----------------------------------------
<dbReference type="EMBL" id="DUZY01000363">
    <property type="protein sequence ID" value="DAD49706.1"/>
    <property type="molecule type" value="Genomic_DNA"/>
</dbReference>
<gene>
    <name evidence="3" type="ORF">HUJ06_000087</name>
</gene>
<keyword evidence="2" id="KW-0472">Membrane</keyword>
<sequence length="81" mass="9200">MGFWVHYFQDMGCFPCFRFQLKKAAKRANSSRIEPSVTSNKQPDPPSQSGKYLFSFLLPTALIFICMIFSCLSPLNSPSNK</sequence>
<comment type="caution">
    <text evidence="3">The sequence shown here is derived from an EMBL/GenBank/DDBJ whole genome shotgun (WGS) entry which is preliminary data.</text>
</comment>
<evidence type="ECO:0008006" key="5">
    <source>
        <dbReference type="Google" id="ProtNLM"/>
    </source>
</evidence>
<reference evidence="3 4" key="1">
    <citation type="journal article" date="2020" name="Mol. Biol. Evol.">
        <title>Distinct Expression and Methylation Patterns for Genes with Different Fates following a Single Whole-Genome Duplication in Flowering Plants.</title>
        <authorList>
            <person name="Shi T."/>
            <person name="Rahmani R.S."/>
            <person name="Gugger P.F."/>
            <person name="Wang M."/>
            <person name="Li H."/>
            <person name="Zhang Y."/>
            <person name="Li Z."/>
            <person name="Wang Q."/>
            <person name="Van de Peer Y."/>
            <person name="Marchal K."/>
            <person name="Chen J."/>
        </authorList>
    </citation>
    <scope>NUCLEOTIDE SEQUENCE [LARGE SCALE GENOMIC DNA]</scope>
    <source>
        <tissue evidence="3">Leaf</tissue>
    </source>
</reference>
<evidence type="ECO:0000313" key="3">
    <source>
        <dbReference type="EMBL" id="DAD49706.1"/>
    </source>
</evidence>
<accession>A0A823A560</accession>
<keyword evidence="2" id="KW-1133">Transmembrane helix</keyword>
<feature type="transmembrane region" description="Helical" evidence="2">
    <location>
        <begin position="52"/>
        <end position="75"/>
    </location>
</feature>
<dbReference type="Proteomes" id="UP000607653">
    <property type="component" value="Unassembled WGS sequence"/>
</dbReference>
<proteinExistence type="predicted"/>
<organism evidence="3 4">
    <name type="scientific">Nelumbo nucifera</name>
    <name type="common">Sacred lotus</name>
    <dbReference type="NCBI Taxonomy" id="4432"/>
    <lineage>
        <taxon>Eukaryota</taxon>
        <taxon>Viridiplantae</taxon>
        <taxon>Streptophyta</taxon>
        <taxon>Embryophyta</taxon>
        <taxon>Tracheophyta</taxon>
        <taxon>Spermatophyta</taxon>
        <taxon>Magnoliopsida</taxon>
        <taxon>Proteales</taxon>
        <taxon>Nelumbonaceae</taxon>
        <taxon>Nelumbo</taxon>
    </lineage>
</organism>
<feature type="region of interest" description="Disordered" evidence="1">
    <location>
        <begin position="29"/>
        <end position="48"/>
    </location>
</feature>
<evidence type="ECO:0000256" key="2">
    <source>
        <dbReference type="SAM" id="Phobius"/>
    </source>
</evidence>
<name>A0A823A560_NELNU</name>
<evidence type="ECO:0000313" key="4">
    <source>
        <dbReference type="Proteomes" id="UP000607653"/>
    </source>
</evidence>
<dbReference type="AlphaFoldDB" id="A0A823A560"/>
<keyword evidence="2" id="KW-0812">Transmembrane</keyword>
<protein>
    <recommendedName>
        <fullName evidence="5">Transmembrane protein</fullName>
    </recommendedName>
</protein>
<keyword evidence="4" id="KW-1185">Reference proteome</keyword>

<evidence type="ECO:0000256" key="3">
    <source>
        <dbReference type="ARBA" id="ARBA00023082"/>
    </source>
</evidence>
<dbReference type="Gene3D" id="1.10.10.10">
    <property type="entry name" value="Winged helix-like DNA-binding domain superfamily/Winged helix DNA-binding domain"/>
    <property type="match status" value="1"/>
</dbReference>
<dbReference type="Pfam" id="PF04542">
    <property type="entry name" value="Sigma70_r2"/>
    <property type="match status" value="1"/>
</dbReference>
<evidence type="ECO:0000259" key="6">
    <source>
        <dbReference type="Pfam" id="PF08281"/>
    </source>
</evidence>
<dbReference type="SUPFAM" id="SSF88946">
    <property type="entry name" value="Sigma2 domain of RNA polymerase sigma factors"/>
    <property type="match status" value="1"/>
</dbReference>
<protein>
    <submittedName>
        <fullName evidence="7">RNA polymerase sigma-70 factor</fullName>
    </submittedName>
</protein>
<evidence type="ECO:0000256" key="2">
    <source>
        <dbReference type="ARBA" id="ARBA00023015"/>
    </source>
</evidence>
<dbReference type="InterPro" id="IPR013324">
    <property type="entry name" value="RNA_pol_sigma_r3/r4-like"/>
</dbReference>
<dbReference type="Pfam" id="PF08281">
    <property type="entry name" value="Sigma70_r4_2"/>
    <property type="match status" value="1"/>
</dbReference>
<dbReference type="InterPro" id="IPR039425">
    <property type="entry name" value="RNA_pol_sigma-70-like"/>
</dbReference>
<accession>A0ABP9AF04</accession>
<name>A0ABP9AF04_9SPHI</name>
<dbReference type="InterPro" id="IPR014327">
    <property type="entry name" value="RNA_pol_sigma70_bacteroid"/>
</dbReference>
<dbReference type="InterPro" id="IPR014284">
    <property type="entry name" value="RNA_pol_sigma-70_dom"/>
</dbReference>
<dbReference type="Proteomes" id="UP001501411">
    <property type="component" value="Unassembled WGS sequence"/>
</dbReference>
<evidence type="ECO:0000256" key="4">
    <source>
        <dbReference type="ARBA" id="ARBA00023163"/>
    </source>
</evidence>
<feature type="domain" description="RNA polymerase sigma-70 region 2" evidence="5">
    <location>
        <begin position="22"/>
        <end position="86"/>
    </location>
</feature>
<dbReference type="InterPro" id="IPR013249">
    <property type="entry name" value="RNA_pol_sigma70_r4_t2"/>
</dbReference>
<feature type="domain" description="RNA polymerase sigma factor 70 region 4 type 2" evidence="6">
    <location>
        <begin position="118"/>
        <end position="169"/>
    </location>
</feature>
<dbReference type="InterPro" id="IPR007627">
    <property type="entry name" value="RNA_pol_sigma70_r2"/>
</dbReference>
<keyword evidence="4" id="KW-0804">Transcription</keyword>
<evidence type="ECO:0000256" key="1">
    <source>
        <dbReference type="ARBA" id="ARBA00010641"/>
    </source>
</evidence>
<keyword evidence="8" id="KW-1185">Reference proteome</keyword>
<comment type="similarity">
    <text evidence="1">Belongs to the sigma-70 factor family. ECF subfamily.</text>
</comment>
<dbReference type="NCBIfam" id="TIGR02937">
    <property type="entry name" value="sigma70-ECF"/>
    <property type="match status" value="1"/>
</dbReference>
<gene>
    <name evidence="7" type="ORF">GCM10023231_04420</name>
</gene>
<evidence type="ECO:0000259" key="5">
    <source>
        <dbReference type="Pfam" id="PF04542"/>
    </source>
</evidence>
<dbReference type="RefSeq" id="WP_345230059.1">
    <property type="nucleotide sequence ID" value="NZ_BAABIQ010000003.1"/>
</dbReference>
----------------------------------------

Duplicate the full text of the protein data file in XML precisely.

<dbReference type="EMBL" id="DUZY01000363">
    <property type="protein sequence ID" value="DAD49706.1"/>
    <property type="molecule type" value="Genomic_DNA"/>
</dbReference>
<gene>
    <name evidence="3" type="ORF">HUJ06_000087</name>
</gene>
<keyword evidence="2" id="KW-0472">Membrane</keyword>
<sequence length="81" mass="9200">MGFWVHYFQDMGCFPCFRFQLKKAAKRANSSRIEPSVTSNKQPDPPSQSGKYLFSFLLPTALIFICMIFSCLSPLNSPSNK</sequence>
<comment type="caution">
    <text evidence="3">The sequence shown here is derived from an EMBL/GenBank/DDBJ whole genome shotgun (WGS) entry which is preliminary data.</text>
</comment>
<evidence type="ECO:0008006" key="5">
    <source>
        <dbReference type="Google" id="ProtNLM"/>
    </source>
</evidence>
<reference evidence="3 4" key="1">
    <citation type="journal article" date="2020" name="Mol. Biol. Evol.">
        <title>Distinct Expression and Methylation Patterns for Genes with Different Fates following a Single Whole-Genome Duplication in Flowering Plants.</title>
        <authorList>
            <person name="Shi T."/>
            <person name="Rahmani R.S."/>
            <person name="Gugger P.F."/>
            <person name="Wang M."/>
            <person name="Li H."/>
            <person name="Zhang Y."/>
            <person name="Li Z."/>
            <person name="Wang Q."/>
            <person name="Van de Peer Y."/>
            <person name="Marchal K."/>
            <person name="Chen J."/>
        </authorList>
    </citation>
    <scope>NUCLEOTIDE SEQUENCE [LARGE SCALE GENOMIC DNA]</scope>
    <source>
        <tissue evidence="3">Leaf</tissue>
    </source>
</reference>
<evidence type="ECO:0000313" key="3">
    <source>
        <dbReference type="EMBL" id="DAD49706.1"/>
    </source>
</evidence>
<accession>A0A823A560</accession>
<keyword evidence="2" id="KW-1133">Transmembrane helix</keyword>
<feature type="transmembrane region" description="Helical" evidence="2">
    <location>
        <begin position="52"/>
        <end position="75"/>
    </location>
</feature>
<dbReference type="Proteomes" id="UP000607653">
    <property type="component" value="Unassembled WGS sequence"/>
</dbReference>
<proteinExistence type="predicted"/>
<organism evidence="3 4">
    <name type="scientific">Nelumbo nucifera</name>
    <name type="common">Sacred lotus</name>
    <dbReference type="NCBI Taxonomy" id="4432"/>
    <lineage>
        <taxon>Eukaryota</taxon>
        <taxon>Viridiplantae</taxon>
        <taxon>Streptophyta</taxon>
        <taxon>Embryophyta</taxon>
        <taxon>Tracheophyta</taxon>
        <taxon>Spermatophyta</taxon>
        <taxon>Magnoliopsida</taxon>
        <taxon>Proteales</taxon>
        <taxon>Nelumbonaceae</taxon>
        <taxon>Nelumbo</taxon>
    </lineage>
</organism>
<feature type="region of interest" description="Disordered" evidence="1">
    <location>
        <begin position="29"/>
        <end position="48"/>
    </location>
</feature>
<evidence type="ECO:0000256" key="2">
    <source>
        <dbReference type="SAM" id="Phobius"/>
    </source>
</evidence>
<name>A0A823A560_NELNU</name>
<evidence type="ECO:0000313" key="4">
    <source>
        <dbReference type="Proteomes" id="UP000607653"/>
    </source>
</evidence>
<dbReference type="AlphaFoldDB" id="A0A823A560"/>
<keyword evidence="2" id="KW-0812">Transmembrane</keyword>
<protein>
    <recommendedName>
        <fullName evidence="5">Transmembrane protein</fullName>
    </recommendedName>
</protein>
<keyword evidence="4" id="KW-1185">Reference proteome</keyword>

<evidence type="ECO:0000256" key="3">
    <source>
        <dbReference type="ARBA" id="ARBA00023082"/>
    </source>
</evidence>
<dbReference type="Gene3D" id="1.10.10.10">
    <property type="entry name" value="Winged helix-like DNA-binding domain superfamily/Winged helix DNA-binding domain"/>
    <property type="match status" value="1"/>
</dbReference>
<dbReference type="Pfam" id="PF04542">
    <property type="entry name" value="Sigma70_r2"/>
    <property type="match status" value="1"/>
</dbReference>
<evidence type="ECO:0000259" key="6">
    <source>
        <dbReference type="Pfam" id="PF08281"/>
    </source>
</evidence>
<dbReference type="SUPFAM" id="SSF88946">
    <property type="entry name" value="Sigma2 domain of RNA polymerase sigma factors"/>
    <property type="match status" value="1"/>
</dbReference>
<protein>
    <submittedName>
        <fullName evidence="7">RNA polymerase sigma-70 factor</fullName>
    </submittedName>
</protein>
<evidence type="ECO:0000256" key="2">
    <source>
        <dbReference type="ARBA" id="ARBA00023015"/>
    </source>
</evidence>
<dbReference type="InterPro" id="IPR013324">
    <property type="entry name" value="RNA_pol_sigma_r3/r4-like"/>
</dbReference>
<dbReference type="Pfam" id="PF08281">
    <property type="entry name" value="Sigma70_r4_2"/>
    <property type="match status" value="1"/>
</dbReference>
<dbReference type="InterPro" id="IPR039425">
    <property type="entry name" value="RNA_pol_sigma-70-like"/>
</dbReference>
<accession>A0ABP9AF04</accession>
<name>A0ABP9AF04_9SPHI</name>
<dbReference type="InterPro" id="IPR014327">
    <property type="entry name" value="RNA_pol_sigma70_bacteroid"/>
</dbReference>
<dbReference type="InterPro" id="IPR014284">
    <property type="entry name" value="RNA_pol_sigma-70_dom"/>
</dbReference>
<dbReference type="Proteomes" id="UP001501411">
    <property type="component" value="Unassembled WGS sequence"/>
</dbReference>
<evidence type="ECO:0000256" key="4">
    <source>
        <dbReference type="ARBA" id="ARBA00023163"/>
    </source>
</evidence>
<feature type="domain" description="RNA polymerase sigma-70 region 2" evidence="5">
    <location>
        <begin position="22"/>
        <end position="86"/>
    </location>
</feature>
<dbReference type="InterPro" id="IPR013249">
    <property type="entry name" value="RNA_pol_sigma70_r4_t2"/>
</dbReference>
<feature type="domain" description="RNA polymerase sigma factor 70 region 4 type 2" evidence="6">
    <location>
        <begin position="118"/>
        <end position="169"/>
    </location>
</feature>
<dbReference type="InterPro" id="IPR007627">
    <property type="entry name" value="RNA_pol_sigma70_r2"/>
</dbReference>
<keyword evidence="4" id="KW-0804">Transcription</keyword>
<evidence type="ECO:0000256" key="1">
    <source>
        <dbReference type="ARBA" id="ARBA00010641"/>
    </source>
</evidence>
<keyword evidence="8" id="KW-1185">Reference proteome</keyword>
<comment type="similarity">
    <text evidence="1">Belongs to the sigma-70 factor family. ECF subfamily.</text>
</comment>
<dbReference type="NCBIfam" id="TIGR02937">
    <property type="entry name" value="sigma70-ECF"/>
    <property type="match status" value="1"/>
</dbReference>
<gene>
    <name evidence="7" type="ORF">GCM10023231_04420</name>
</gene>
<evidence type="ECO:0000259" key="5">
    <source>
        <dbReference type="Pfam" id="PF04542"/>
    </source>
</evidence>
<dbReference type="RefSeq" id="WP_345230059.1">
    <property type="nucleotide sequence ID" value="NZ_BAABIQ010000003.1"/>
</dbReference>